By The Girl with the Tree Tattoo
Just about every dance form includes some form of partnership, but nothing throws you into the deep end of the dance partnership pool quite like DanceSport. Even in your very first group class, you will find yourself face-to-face with a stranger and offering your hand to them so the two of you can attempt to move as one. Talk about awkward! But it can also be an amazing and unique experience.
In my five-plus years of dancing, I’ve found that there are three key elements necessary for a successful partnership, even if you’ve just met and your partnership only lasts for a song.
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Let’s get the obvious one out of the way first. Whether it’s simply holding hands or pressing your inner thigh against your partner’s, you have to touch your partner to participate in DanceSport!
This contact is no big deal to some people but can be a real problem for others. Personal space is out the window in DanceSport. For the modern woman, the challenge becomes greater when we realize we have to give up personal space AND control because, traditionally in DanceSport, the man leads and the woman follows.
Even after years of dancing, my teacher still calls me out for being too “polite” with our physical connection. Consciously, I know the physical connection to my dance partner is necessary, and I’ve experienced how easy we can move together when we’re properly connected. Subconsciously though, the close contact still sets off some internal alarms which cause me to pull away. Those alarms are related to the second element.
When someone does something that causes you to lose trust in that person, the memory of that feeling of betrayal, whether large or small, can affect other relationships in your life. My life experiences have taught me to be strong and independent because you can’t always depend on others.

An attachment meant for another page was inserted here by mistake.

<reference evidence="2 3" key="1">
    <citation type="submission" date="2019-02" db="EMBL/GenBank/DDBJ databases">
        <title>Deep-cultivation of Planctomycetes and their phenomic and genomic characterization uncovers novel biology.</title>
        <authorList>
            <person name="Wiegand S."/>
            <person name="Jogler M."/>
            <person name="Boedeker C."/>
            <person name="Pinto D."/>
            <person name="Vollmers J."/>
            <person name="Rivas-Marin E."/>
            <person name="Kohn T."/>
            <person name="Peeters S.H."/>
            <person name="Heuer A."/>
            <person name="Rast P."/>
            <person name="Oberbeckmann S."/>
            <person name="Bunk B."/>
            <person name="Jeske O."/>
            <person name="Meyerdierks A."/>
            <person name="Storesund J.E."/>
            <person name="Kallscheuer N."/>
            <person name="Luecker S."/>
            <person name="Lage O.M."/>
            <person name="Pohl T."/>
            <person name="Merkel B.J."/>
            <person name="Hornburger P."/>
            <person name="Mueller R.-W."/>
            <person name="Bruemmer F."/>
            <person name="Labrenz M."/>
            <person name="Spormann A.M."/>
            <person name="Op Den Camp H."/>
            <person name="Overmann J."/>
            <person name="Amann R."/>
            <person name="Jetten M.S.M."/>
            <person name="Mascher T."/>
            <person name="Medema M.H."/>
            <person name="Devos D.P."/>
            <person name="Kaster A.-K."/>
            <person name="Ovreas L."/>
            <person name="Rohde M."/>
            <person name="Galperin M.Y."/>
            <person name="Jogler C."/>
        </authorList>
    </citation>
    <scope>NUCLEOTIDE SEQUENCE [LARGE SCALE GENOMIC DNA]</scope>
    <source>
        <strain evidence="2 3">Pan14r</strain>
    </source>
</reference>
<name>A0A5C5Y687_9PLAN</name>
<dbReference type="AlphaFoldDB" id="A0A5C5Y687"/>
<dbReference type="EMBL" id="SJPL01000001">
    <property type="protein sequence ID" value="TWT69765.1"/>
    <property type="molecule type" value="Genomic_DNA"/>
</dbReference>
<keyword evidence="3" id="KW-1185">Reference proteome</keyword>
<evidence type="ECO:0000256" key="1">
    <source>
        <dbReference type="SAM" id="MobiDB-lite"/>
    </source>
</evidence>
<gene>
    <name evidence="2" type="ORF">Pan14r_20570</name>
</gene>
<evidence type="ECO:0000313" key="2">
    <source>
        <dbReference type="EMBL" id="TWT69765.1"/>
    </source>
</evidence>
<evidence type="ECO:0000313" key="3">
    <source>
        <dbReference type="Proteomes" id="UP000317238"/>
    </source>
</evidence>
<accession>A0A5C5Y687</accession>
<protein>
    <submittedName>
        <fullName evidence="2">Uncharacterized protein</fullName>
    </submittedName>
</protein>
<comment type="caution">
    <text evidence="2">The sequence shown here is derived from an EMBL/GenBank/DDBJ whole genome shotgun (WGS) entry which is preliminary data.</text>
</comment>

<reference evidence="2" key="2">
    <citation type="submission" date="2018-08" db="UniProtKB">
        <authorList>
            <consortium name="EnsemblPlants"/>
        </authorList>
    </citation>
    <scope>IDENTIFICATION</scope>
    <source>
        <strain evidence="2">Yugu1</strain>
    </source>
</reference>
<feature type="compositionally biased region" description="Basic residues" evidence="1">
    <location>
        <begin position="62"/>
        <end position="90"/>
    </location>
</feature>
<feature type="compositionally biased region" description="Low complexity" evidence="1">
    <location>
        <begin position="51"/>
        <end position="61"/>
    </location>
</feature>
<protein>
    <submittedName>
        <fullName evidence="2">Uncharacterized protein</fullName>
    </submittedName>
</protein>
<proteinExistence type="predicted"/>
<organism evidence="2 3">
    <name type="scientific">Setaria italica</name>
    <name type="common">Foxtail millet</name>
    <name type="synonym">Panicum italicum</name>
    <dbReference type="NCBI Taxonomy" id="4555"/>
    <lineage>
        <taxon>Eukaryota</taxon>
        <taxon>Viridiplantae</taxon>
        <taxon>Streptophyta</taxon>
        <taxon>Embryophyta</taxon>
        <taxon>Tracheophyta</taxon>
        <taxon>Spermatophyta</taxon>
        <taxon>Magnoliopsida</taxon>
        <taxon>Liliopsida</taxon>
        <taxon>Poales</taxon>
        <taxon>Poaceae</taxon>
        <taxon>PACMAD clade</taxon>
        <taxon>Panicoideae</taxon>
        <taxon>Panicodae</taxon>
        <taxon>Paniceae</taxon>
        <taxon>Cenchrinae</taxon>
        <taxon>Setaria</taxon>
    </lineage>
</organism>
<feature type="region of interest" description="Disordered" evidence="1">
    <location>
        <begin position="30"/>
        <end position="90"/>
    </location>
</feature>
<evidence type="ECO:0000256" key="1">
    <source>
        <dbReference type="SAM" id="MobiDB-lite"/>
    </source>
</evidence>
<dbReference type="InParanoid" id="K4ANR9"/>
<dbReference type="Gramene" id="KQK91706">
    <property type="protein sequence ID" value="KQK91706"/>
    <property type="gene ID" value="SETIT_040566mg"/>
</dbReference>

Then, here comes DanceSport telling me to let go and allow someone else to take care of me, at least while the music is playing. DanceSport requires me to give up personal space AND allow someone else to take the lead, which creates an uncomfortable feeling of vulnerability. But when I allow myself to trust my dance partner—be it my teacher or someone I’ve just met at a social dance—and they trust me in return, it’s undeniable that the dancing becomes more enjoyable to experience and more beautiful to witness.
Communication is essential in DanceSport, just like in life. The bulk of the communication in DanceSport occurs in the lead and follow. Through the physical contact, the lead can signal to the follow what move is coming next. Sometimes it is obvious like a raising of the arm to signal an underarm turn, and sometimes it is subtle like the simple shifting of weight to signal a change in direction.
The first two elements, physical contact and trust, become critical in creating effective lead/follow communication. No physical connection or a poor connection means lead signals will be lost or misunderstood. A lack of trust will result in a constant struggle between the lead and follow and make effective communication almost impossible. I’m sure everyone, whether a lead or follow, can think of a time when they felt more like they were wrestling with a partner instead of dancing!
Of course, there is a lot more to DanceSport and dance partnerships than physical contact, trust, and communication. But when these three elements come together, the magic of partner dancing starts to show. Two bodies move as one. Even if the bodies are not in full closed position like you see in waltz or tango, they are still connected and move in response to one another. There is something so satisfying about successfully completing a DanceSport routine with a partner for the first time. It’s like finding those two puzzle pieces that fit together in a 10,000-piece jigsaw puzzle. You can almost hear the click.
As independent as I am in life, I love the partnership aspect of DanceSport. With a good partner whom I can trust, communicate, and connect with, I receive as much as I give and together we are able to create something that would not be possible alone.